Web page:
To put it really simply: there's not a lot to kubernetes internals that you should know. The abstractions in k8s are really, really good.

The problem is migration. Old apps don't handle k8s very well. An application that follows the k8s model should be really easy to deal with. It either is one of a bunch of figuratively identical apps, and you connect randomly, or it is part of a master/Replica group. Older applications need help with that, or expect multiple connections to the same host, or... Any number of anti-patterns.

(Databases excluded - the Borg version of Statefulsets operates very differently, significantly because the trade-off of speed/reliability of persistent storage sucks in the cloud world right now.)

> The one of the main design ideas behind the original Borg system [...] was utilisation of resources and simplicity.

Utilization - yes, simplicity - no. Kubernetes is paragon of beautiful and concise design compared to Borg especially if you get into cluster management side of things.

The complexity that you see comes from unifying compute, networking, storage and now even cluster management under single bundle of APIs. Borg never did that on my watch and openshift did this in a way more complex way.

If you print the Kubernetes API (only the latest stable parts) for what you'd need to workloads to PDF as 8.5x11 (~A4) you'll get over 1,100 pages. This is for the descriptions of all the objects in the API you work with. The manifests.

This doesn't include practical or useful documentation on them and doesn't cover CRDs (like what Istio provides).

The amount of complexity someone has to learn to use Kubernetes is large and growing.

I really like the idea of systems to simplify the learning curve and onboarding.

> just look at the LOC of kube-api

A fair amount of bulk rests at the feet of Golang, not Kubernetes per se. Vast sweeping vistas of Kubernetes code is generated from a handful of files because generics are silly and code generation is just swell.

  OAM is essentially a YAML file. 
  It can be put in a service catalog 
  or marketplace and deployed from there. 
  But what’s maybe most important, says 
  Russinovich, is that the developer can hand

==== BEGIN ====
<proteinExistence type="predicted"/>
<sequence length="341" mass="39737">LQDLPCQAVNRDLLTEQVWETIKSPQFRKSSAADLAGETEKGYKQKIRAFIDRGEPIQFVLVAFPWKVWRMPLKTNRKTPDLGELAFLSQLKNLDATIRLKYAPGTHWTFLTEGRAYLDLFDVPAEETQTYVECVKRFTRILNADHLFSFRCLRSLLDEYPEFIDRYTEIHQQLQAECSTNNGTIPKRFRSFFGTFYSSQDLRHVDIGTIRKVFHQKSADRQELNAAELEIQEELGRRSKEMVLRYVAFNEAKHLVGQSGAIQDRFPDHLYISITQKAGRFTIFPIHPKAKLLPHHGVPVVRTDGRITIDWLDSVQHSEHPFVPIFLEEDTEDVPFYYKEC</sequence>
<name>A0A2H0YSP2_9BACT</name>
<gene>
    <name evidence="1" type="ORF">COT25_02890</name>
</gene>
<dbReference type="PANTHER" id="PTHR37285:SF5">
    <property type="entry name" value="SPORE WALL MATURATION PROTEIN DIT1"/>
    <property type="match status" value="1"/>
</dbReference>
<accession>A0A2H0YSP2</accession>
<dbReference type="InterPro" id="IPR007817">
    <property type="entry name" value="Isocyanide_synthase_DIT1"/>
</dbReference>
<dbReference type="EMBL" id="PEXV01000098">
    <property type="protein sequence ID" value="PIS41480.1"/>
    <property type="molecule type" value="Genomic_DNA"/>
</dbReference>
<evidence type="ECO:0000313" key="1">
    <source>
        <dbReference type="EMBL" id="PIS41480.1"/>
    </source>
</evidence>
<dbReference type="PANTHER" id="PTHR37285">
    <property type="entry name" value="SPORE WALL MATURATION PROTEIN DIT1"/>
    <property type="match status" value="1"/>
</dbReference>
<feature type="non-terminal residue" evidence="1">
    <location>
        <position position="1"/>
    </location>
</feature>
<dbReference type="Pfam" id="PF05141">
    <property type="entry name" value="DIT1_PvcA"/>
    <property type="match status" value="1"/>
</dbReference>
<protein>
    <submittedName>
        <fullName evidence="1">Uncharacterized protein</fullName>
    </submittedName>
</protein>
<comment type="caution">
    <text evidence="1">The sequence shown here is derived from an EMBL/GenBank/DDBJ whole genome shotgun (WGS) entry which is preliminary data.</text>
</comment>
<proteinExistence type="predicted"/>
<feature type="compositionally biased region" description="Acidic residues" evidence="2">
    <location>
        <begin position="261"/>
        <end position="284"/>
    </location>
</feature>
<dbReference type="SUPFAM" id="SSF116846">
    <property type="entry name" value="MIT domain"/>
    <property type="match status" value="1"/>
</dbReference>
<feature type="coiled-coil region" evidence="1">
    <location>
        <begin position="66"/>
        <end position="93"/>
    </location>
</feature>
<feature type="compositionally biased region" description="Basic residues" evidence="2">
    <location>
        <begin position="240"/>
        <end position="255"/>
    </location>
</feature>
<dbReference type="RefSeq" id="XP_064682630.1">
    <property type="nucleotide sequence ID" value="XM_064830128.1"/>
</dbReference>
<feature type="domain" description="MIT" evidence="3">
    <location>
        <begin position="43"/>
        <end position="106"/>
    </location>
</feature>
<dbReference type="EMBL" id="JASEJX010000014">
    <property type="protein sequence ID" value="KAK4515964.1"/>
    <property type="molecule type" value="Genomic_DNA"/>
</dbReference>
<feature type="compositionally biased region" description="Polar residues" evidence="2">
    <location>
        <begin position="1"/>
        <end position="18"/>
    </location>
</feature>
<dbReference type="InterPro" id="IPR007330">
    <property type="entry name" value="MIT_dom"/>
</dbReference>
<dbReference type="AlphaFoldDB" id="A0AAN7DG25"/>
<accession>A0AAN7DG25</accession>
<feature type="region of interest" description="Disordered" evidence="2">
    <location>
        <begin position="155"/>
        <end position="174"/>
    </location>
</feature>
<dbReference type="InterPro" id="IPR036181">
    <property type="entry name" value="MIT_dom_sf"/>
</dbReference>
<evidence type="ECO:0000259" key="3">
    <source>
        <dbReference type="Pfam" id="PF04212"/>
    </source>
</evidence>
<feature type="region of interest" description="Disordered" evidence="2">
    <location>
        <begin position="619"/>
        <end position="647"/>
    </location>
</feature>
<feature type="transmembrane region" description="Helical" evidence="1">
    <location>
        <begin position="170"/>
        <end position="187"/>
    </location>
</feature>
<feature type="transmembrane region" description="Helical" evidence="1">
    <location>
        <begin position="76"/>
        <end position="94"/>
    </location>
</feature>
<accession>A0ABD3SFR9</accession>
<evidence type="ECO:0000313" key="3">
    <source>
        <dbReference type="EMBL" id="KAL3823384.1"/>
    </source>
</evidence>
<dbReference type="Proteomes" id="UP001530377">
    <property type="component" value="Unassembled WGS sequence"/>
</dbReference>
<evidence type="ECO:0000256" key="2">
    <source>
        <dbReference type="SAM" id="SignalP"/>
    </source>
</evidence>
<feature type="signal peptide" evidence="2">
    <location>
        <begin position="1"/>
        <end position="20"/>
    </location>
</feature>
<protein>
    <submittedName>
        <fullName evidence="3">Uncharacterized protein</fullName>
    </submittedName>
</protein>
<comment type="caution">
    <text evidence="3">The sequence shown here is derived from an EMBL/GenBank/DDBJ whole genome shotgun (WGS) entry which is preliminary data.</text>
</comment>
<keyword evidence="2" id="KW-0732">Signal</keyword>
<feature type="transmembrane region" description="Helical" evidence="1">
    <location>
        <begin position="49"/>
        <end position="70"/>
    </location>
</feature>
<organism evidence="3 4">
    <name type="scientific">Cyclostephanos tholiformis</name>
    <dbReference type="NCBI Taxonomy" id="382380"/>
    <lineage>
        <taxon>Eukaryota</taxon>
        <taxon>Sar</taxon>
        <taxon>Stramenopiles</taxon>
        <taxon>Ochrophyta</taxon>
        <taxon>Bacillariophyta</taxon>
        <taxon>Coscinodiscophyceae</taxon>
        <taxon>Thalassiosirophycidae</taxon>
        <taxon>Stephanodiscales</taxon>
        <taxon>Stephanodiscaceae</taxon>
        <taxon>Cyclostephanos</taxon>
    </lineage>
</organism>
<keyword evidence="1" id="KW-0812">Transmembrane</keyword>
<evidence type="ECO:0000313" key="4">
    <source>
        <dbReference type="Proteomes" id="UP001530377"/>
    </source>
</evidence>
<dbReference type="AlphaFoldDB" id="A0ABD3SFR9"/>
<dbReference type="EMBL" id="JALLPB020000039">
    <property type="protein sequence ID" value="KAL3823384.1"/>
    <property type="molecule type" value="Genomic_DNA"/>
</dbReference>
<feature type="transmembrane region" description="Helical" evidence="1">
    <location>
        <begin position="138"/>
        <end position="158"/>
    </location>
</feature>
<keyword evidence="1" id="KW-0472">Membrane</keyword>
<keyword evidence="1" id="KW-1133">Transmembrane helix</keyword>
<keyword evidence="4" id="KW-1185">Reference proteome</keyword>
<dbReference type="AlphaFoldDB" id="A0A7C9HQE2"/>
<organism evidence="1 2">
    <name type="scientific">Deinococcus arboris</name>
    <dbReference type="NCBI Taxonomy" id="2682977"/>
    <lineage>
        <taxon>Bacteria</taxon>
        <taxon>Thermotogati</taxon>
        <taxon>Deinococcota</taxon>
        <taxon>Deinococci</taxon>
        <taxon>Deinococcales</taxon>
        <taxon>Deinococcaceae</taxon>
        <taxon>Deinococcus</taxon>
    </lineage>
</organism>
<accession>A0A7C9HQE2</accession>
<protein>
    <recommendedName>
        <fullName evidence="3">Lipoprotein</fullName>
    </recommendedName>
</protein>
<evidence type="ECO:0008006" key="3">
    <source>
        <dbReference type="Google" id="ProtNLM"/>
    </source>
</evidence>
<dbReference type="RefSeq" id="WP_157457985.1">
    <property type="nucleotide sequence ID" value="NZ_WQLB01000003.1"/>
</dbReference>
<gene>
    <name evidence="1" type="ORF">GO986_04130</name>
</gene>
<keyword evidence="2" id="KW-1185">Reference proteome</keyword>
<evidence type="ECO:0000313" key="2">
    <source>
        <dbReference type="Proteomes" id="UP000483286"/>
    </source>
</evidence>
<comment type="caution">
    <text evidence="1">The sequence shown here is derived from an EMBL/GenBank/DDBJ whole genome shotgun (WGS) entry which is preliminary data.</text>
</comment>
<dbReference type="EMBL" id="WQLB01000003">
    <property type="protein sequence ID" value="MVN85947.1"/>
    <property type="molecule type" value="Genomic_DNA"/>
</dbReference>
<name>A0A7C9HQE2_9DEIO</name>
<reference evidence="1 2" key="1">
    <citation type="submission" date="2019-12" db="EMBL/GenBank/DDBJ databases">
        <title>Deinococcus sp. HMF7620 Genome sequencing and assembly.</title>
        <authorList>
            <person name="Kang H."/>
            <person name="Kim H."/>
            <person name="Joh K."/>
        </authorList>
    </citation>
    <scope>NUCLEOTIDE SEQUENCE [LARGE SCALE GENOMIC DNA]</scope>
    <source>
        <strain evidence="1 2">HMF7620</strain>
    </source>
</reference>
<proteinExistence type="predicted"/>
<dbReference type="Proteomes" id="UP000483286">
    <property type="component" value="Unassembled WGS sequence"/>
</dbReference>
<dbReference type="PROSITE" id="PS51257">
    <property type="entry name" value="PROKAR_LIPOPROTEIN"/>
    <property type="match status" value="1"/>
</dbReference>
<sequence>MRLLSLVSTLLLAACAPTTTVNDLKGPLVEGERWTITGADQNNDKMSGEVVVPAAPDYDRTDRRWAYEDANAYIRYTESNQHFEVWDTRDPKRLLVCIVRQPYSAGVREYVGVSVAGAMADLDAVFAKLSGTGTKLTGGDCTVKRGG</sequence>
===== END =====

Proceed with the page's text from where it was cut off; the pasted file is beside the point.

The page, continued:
off the specification to the ops team and the 
  ops team can then deploy it without having to 
  talk to the developer.
This statement sounds very backwards to me. Isn't this increasing the separation between devs and ops which we want to get rid of?

> This statement sounds very backwards to me. Isn't this increasing the separation between devs and ops which we want to get rid of?

I think the answer is that this can't be settled once and for all, because there are economies from specialisation and diseconomies from coordination.

My general view these days is that for a sufficiently large org, you will inevitably have a degree of separation between application engineering and platform engineering. What's important is to establish relatively clear contracts between them which avoids unnecessary complexity and delay being transmitted across the Conway boundary.

Good interfaces and technical contracts between the roles make this a lot easier. It used to be that getting something up and running was difficult because the incidence of cost and control fell on opposite sides more than once. For example: As a Dev, I need a place to run my software (cost). But someone else needs to provision and install it (control). Or: as an Operator, I don't want to be paged at 3am (cost). But someone else wrote the app (control).

When you draw the boundaries so that devs get self-service and ops get to (mostly) ignore what's inside the self-service boxes, a lot of this tension largely vanishes. That's not so much about whether folks sit in the same team and more about using technology to dissolve the tensions altogether.

Disclosure: I work for Pivotal, we have been known to dabble in this sort of thing.

Well said, Jacques.

Agree. This looks to me as if the audience is traditional enterprise who haven't yet adopted DevOps and to make kubernetes more accessible. But those are likely better served by either a PaaS or serverless solution.

It doesn't inspire a great deal of confidence that the Azure CTO promotes this development model - if he isn't quoted out of context that is.